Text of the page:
The main task is learner-centered and mostly learner autonomous.  The trick is for the teacher to find the best location for this task.  If you're a teacher that has an accessible computer lab with online video editing capabilities in your school, then you're lucky and you're set.  If there is at least one student per group that has a camera (most likely as part of a smartphone, these days), then you are also set.

In small groups, students create a video demonstrating the rules and functions of a certain grammatical item. Connect pre-task idea #2 to a rubric for the task.  Here is a suggested rubric, but perhaps there are better ones out there.

The rubric above has been simplified in language for the students.  The students will use this rubric for a reference to develop their video.  It will be used again in the post-task.  According to this rubric, the maximum number of points if 50 for meeting the highest standards of each category.  The minimum number of points is 0 for simply not having a video.  I would include a bonus category for technological savvy, so nobody gets penalized for their technological mishaps.  Perhaps later in the course it can become part of the rubric if and only if all students are clearly showing development in their technological skills.  I do this to remind myself that I'm a language teacher first and a content teacher second.

The role of the teacher is to help students create this videos but not to the extent that the teacher is doing most of the technical work.  If this happens, there wasn't sufficient practice in the pre-task phase.  The teacher can meet each group and give helpful tips, specifically linguistic help.  If the teacher is noticing similar errors across groups, then he or she can prepare a little instruction in the post-task phase and not penalize students for it during their presentations.  However, if these errors are vital to get correct for the task to succeed, then the teacher should intervene during the task in a manner in which the teacher feels is most appropriate.

The time limit for this task depends on how much time you have with the students.  For example, if you have two 90-minute sessions with them, I would give them at least a day and a half.  This also depends if students will work on this project outside of class.  Keep in mind, I am thinking about intermediate students with low to mid technological proficiency.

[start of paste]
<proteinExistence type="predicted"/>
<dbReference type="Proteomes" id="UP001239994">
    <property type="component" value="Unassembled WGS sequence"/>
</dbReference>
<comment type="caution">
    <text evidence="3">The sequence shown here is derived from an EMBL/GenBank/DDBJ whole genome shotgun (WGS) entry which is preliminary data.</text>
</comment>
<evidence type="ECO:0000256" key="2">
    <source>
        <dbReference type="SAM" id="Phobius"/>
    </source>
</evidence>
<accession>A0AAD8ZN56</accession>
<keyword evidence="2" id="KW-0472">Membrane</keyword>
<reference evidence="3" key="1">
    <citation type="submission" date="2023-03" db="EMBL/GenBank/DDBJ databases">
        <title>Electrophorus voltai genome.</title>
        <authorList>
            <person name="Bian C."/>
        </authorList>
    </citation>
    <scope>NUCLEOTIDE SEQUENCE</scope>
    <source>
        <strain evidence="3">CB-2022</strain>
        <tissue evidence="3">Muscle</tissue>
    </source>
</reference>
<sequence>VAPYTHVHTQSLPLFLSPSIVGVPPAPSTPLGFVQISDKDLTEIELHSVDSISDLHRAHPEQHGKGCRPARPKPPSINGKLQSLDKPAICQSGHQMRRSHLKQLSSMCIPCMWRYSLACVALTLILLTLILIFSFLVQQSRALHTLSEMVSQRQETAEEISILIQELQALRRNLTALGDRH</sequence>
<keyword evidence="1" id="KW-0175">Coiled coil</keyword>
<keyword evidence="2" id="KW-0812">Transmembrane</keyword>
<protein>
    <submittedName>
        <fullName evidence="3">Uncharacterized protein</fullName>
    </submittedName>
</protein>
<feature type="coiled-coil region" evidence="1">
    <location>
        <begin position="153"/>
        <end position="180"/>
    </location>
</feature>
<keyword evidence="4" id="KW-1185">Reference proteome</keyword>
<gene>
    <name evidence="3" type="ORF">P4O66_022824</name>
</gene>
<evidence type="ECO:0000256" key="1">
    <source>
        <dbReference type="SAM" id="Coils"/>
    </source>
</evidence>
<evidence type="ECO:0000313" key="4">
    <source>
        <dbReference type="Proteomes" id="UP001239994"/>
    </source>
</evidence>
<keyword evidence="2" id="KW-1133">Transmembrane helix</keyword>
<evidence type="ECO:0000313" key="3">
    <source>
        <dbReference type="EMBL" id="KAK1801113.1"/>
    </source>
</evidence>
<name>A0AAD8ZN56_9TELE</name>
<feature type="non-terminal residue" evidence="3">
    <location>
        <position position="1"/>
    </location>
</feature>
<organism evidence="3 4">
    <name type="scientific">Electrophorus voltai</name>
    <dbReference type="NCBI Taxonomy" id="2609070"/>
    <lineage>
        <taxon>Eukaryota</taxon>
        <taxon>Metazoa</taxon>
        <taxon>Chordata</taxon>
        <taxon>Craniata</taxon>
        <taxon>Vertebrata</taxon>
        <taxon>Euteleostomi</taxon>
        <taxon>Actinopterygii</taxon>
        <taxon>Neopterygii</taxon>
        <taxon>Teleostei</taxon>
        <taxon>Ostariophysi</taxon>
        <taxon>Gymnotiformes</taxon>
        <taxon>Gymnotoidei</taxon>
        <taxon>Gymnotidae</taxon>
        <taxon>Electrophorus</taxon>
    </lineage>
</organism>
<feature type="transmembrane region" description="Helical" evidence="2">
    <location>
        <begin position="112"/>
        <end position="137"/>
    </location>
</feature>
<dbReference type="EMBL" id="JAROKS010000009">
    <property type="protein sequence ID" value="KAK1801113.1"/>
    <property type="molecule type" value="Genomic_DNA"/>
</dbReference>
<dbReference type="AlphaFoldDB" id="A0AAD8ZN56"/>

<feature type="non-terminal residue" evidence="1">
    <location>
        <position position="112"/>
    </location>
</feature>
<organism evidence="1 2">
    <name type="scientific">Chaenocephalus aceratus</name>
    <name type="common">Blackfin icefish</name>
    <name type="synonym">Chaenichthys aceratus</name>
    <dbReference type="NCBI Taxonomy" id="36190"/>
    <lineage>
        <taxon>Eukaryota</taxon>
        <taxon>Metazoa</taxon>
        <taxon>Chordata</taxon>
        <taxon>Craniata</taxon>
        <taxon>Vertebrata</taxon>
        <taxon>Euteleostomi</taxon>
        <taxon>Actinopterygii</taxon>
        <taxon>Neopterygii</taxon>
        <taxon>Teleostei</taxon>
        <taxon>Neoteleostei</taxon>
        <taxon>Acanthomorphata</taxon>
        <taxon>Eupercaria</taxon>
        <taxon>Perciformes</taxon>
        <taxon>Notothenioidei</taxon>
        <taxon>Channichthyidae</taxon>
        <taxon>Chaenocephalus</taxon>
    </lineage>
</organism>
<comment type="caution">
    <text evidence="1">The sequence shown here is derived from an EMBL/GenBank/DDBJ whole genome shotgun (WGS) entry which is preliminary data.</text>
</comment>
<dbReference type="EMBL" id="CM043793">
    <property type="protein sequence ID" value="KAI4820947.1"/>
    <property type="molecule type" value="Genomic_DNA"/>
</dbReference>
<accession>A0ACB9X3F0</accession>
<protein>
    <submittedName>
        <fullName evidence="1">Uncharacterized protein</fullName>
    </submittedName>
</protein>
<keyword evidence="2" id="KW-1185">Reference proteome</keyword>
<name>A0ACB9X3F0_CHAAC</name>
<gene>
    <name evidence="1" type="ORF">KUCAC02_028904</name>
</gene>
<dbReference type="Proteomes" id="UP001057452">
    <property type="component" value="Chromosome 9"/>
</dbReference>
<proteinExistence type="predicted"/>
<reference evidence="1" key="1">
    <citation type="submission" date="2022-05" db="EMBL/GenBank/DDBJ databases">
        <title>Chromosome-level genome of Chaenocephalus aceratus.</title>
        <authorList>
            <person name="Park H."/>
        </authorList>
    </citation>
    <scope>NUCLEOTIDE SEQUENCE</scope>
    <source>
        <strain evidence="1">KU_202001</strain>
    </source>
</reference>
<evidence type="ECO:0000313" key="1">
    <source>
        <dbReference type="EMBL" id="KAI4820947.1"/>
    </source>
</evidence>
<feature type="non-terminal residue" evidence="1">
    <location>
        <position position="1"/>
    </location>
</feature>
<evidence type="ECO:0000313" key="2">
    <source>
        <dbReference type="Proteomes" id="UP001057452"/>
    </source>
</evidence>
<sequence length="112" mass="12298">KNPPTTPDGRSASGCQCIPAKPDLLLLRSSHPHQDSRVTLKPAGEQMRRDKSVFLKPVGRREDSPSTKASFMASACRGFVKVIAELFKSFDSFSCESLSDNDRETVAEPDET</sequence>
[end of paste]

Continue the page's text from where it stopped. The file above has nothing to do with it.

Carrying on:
The post-task begins with two activities: 1) viewing each group's classmates, and 2) evaluating each group's presentations based on the rubric.  For activity #2, students should individually score the videos and then consult with their group members.  This is like a think-pair-share cooperative learning activity.

After each group has evaluated all the groups' videos, then the class can perform another jigsaw activity in which one member from each group gives and provides feedback.  Once this is done, the class can compare their feedback with the teacher's feedback at the end of the jigsaw activity.

Finally, the teacher can conclude with teaching points based on common errors across groups and with positive feedback on language and technology skills for the whole class.  From here, the teacher can decide if the class is ready for more (challenging) technology-related English lessons.

I've based this lesson based on my experiences teaching content-based instruction at Sookmyung Women's University's TESOL Certificate Program in Seoul, Korea and at the ESL Institute at the University of Wisconsin at La Crosse.  It's also inspired from my reading and understand of task-based teaching and learning by Jane Willis and from my graduate studies at UMBC and the University of Iowa.